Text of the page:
So I hunted up The Yuri Honing Trio's Star Tracks [Jazz in Motion 9920102], a phenomenally well-recorded sax, bass and drum recording that serves as one of my references for bass impact and slam. Ahhhh, there it was...well, mostly. It looked like the Musical Fidelity A3CR just wasn't quite the amp the Thiels needed. Thus, the Nu-Vista 300 entered the story. I cued up "Walking on the Moon" again and goosed the preamp a bit more than I had with the A3CR . WHOMP WHOMP WHOMMMMMMMMM! Oh my!
Interestingly enough, the first morning's listening session pretty much encapsulated the entire audition. On delicate or intimate recordings, the CS7.2s disappear so completely into the timbre of the instruments, they don't seem to have a physical presence of their own. And when the recording calls for some force or bottom end? Oh my!
The original CS7s were a speaker I respected more than loved. They did everything well, it seemed to me, but I never really warmed to them they way I did to quite a few other speakers with far more egregious flaws. It might have been the Stereophile listening room, or it may have something to do with the new driver configuration, but that was definitely not the case with the 7.2s. Where I found the 7s a tad dry and restrained in the upper octaves, I found the 7.2s sweet and luscious -- and extended. Man oh man, do they ever deliver string harmonics and plucked transients! Listening to the Austin Lounge Lizards' tricky picking on Employee of the Month [Sugar Hill SUG CD 3874] was a pleasure, especially the band's norteño instrumental "La Cacahuate" ("The Peanut"). The CS7.2s sorted out the different strings with ease, delivering the music with a relaxed intensity.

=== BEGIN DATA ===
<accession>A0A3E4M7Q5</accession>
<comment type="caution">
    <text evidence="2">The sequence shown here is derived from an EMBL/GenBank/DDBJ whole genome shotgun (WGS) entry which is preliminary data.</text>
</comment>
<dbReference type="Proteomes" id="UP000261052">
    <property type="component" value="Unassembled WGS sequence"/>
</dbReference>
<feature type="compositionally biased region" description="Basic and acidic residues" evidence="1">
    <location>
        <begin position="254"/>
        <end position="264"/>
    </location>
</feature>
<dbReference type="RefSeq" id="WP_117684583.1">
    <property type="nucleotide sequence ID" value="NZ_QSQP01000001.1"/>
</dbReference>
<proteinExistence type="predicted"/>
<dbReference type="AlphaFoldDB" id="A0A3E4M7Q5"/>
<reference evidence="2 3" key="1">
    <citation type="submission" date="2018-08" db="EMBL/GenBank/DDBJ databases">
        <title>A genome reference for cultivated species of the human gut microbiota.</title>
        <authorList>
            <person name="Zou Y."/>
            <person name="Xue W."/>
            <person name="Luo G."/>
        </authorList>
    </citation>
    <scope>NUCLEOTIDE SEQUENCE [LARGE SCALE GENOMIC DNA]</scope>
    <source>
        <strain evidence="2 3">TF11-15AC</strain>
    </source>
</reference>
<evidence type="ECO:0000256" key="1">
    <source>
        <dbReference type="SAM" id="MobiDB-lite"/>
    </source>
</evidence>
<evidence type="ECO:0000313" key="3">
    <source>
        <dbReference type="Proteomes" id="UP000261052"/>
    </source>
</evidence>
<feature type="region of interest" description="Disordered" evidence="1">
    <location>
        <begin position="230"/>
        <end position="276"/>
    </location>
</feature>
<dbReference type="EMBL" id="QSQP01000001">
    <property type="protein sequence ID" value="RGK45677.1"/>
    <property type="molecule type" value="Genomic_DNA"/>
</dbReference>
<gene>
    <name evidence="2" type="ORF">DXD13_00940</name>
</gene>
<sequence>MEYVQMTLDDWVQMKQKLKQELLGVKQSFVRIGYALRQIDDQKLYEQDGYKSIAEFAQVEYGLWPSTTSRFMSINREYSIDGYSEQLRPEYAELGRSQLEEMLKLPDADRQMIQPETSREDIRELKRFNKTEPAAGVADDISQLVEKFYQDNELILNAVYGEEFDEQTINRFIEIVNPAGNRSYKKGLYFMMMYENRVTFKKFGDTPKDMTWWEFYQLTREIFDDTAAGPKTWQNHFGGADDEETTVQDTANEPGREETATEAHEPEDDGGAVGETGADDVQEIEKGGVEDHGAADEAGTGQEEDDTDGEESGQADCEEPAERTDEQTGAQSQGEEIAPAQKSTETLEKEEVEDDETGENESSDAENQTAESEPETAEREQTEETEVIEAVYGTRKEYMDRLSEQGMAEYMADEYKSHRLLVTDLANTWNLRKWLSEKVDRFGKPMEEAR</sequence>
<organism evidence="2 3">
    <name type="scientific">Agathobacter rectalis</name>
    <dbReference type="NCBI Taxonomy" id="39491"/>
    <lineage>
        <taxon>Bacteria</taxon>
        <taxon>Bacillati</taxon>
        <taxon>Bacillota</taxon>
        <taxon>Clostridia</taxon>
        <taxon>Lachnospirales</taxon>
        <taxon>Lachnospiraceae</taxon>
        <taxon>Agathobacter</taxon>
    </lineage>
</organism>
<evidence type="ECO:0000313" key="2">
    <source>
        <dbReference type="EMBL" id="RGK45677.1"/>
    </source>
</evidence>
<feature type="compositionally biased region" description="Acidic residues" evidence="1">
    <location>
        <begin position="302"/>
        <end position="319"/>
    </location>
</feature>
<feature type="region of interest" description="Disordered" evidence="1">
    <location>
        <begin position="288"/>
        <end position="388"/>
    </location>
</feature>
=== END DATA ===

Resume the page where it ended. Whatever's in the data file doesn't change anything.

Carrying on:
They also soundstaged like champions -- side-to-side fill and front-to-back layering were consistent and believable. I pulled out DCC's superb remastering of Judy Garland's Recorded Live and Complete at Carnegie Hall, Sunday, April 23 at 8:30 P.M. [DCC Compact Classics GZS (2)- 1135/2] one afternoon in a kind of abstracted haze. I just put the disc in the tray and wandered about the living room, forgetting all about it until I looked up and noticed the CD drawer open. I closed it, having forgotten what I had chosen to play and just about fell down when the applause began -- not only was I startled by how real it sounded, I was stunned at all that space open in front of me. Auditorily speaking, I was looking out into the depths of Carnegie Hall. It was a vertiginous moment. Then the 40-oddpiece orchestra started playing between me and the audience and I swear I could practically count them.